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AAPCO Southeast, Inc. v. EB Somerset, LP

United States District Court, W.D. North Carolina, Charlotte Division

August 22, 2019

AAPCO SOUTHEAST, INC., Plaintiff,
v.
EB SOMERSET, LP, Defendant.

          ORDER

          Graham C. Mullen United States District Judge

         This matter is before the Court upon Defendant's Motion for Summary Judgment. The motion is fully briefed and ripe for disposition.

         FACTUAL BACKGROUND

         This matter involves a dispute over construction work performed by Plaintiff and general contractor AAPCO Southeast, Inc. at an apartment complex located in Charlotte, North Carolina (“the Property”). Defendant EB Somerset, LP owns the Property. On December 31, 2018, Plaintiff filed this action in Mecklenburg County Superior Court seeking damages for breach of contract and to foreclose on its purported lien. Defendant timely removed this case to this Court on the basis of diversity jurisdiction. The Complaint alleges that Defendant did not pay Plaintiff all that it was due for the work it performed under the construction contract.

         On October 31, 2017, Defendant executed the construction contract at issue with “AAPCO Group” and Richard “Stan” Dobner who purportedly signed on behalf of that entity. Mr. Dobner is the president of the Plaintiff, AAPCO Southeast, Inc. “AAPCO Group” is identified as “Contractor” throughout the construction contract.

         Plaintiff purportedly first worked on the Property in December of 2017. By the summer of 2018, Plaintiff installed straight stairs even though the construction contract called for curved stairs, allegedly with the consent of the owner's agent, but without any written change order as required by the construction contract. Accordingly, a dispute arose when Plaintiff demanded payment for the work which Defendant allegedly never approved.[1] On August 27, 2018, Plaintiff filed a claim of lien on real property for what it alleges it is due.

         DISCUSSION

         Summary Judgment is only appropriate where there is “no genuine dispute as to any material fact.” Fed.R.Civ.P. 56(a). A fact is material if it will affect the outcome of the case. Anderson v. Liberty Lobby, Inc., 477 U.S. 242, 248 (1986). The dispute is genuine if a reasonable jury could return a verdict for the nonmoving party. Id. The moving party bears the burden of coming forward with proof of the absence of any genuine issues of material fact. Celotex Corp. v. Catrett, 477 U.S. 317, 321 (1986). When ruling on a summary judgment motion, a court must view the evidence and any inferences from the evidence in the light most favorable to the nonmoving party. Anderson, 477 U.S. at 255. “Where the record taken as a whole could not lead a rational trier of fact to find for the nonmoving party, there is no genuine issue for trial.” Matsushita v. Zenith Radio Corp., 475 U.S. 574, 587 (1986)). In the end, the question posed by a summary judgment motion is whether the evidence “is so one-sided that one party must prevail as a matter of law.” Anderson, 477 U.S. at 252.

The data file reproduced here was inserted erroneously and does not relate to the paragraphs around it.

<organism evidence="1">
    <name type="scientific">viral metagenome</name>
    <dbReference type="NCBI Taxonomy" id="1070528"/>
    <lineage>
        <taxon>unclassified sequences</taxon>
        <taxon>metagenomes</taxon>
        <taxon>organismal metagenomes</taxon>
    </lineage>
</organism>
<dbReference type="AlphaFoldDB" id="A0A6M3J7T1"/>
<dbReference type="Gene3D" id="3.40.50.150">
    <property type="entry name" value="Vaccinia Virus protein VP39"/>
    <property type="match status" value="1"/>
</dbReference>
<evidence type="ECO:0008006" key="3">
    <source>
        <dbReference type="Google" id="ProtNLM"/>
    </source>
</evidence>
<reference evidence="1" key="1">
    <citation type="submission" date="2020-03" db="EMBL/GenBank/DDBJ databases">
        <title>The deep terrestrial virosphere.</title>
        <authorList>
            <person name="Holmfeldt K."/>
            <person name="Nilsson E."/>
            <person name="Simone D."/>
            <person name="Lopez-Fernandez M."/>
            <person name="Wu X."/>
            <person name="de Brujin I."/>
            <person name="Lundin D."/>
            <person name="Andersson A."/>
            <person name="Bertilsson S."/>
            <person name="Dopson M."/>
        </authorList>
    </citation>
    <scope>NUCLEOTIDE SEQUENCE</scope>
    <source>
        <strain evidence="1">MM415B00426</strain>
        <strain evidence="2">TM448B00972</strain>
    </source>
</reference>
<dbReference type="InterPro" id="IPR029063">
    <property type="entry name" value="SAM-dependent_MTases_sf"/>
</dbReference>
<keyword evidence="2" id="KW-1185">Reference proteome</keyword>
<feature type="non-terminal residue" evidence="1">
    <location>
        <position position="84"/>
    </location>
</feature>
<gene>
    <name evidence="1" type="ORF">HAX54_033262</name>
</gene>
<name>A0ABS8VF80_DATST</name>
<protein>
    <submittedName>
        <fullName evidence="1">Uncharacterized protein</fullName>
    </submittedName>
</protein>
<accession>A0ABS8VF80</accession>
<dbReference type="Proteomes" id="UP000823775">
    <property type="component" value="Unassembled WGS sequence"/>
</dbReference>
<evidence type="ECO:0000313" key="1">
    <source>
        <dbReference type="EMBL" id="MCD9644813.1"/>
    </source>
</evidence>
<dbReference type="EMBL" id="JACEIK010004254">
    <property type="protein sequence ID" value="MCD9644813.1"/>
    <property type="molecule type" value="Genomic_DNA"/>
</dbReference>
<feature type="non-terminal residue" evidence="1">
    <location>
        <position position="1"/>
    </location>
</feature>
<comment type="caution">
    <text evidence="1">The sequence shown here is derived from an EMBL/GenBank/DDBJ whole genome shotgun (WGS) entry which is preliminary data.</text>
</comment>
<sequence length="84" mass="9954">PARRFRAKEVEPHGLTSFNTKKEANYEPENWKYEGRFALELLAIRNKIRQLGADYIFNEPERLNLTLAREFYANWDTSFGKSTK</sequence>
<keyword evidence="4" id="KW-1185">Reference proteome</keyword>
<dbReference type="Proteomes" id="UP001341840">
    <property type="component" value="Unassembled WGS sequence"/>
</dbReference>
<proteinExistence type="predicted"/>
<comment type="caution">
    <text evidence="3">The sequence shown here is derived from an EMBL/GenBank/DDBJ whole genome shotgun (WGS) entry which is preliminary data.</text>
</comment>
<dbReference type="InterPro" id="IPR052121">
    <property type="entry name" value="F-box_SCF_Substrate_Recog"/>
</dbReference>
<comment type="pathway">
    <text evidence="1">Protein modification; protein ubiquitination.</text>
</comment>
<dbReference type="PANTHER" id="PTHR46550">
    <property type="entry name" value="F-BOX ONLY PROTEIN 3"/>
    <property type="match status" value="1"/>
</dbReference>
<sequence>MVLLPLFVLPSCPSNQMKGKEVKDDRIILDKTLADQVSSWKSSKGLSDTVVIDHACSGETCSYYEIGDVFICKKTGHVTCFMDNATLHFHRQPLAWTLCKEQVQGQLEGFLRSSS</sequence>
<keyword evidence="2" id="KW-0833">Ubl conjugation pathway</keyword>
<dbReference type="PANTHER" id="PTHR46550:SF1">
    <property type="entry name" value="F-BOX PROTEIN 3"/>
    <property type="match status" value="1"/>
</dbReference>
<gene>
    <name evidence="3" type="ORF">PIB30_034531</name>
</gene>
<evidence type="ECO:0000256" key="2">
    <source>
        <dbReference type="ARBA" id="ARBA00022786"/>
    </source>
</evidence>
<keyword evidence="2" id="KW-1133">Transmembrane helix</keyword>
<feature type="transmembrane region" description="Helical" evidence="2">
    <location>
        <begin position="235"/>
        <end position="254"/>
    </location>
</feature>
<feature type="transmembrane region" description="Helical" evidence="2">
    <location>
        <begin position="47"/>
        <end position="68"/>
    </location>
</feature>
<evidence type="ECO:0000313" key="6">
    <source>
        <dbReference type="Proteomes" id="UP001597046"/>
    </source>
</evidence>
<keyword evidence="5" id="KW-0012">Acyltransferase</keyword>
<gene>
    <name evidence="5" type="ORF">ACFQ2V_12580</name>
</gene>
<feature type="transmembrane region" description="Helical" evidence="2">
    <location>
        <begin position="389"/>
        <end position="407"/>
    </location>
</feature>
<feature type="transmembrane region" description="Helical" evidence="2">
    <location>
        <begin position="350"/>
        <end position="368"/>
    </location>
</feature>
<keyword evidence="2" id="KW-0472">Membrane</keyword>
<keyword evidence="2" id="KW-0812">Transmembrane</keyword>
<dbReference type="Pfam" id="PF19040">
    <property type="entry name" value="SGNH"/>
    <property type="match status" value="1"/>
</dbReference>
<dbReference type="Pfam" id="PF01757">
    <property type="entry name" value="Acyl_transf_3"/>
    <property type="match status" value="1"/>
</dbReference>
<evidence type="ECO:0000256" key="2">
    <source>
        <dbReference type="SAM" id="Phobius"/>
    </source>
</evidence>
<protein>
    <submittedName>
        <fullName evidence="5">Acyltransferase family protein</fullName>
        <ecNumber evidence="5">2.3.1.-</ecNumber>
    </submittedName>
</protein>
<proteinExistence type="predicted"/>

Defendant argues that there is no enforceable contract with the Plaintiff and the Plaintiff lacks standing to sue because its legal name does not appear on the contract.[2] Defendant cites Plaintiffs 30(b)(6) corporate representative (who was Mr. Dobner), who admits that it appears that the contract is between Defendant and AAPCO Group, not Plaintiff. (See Doc. No. 12-2, pp. 21:5-16, 42: 13-18, and 101:15-18).

         Plaintiff argues that Defendant was fully aware that it was entering into a contract with the Plaintiff. It contends that the “AAPCO Group” logo is used as a marketing name for the company, and that the contract contained that name in error. Plaintiff points to the bid proposal, [3]the pay applications, [4] the change orders, [5] and the lien waivers, [6] all of which reference the Plaintiff. Most importantly, Defendant made payment by check to “AAPCO Southeast, Inc.” (Doc. No. 13-3, pp. 4, 8).

         Viewing the evidence and inferences from the evidence in the light most favorable to the Plaintiff, the Court finds that a genuine issue of material fact exists as to whether a contract was entered into between Defendant and Plaintiff.

         IT IS THEREFORE ORDERED that Defendant's Motion for Summary Judgment is hereby DENIED.

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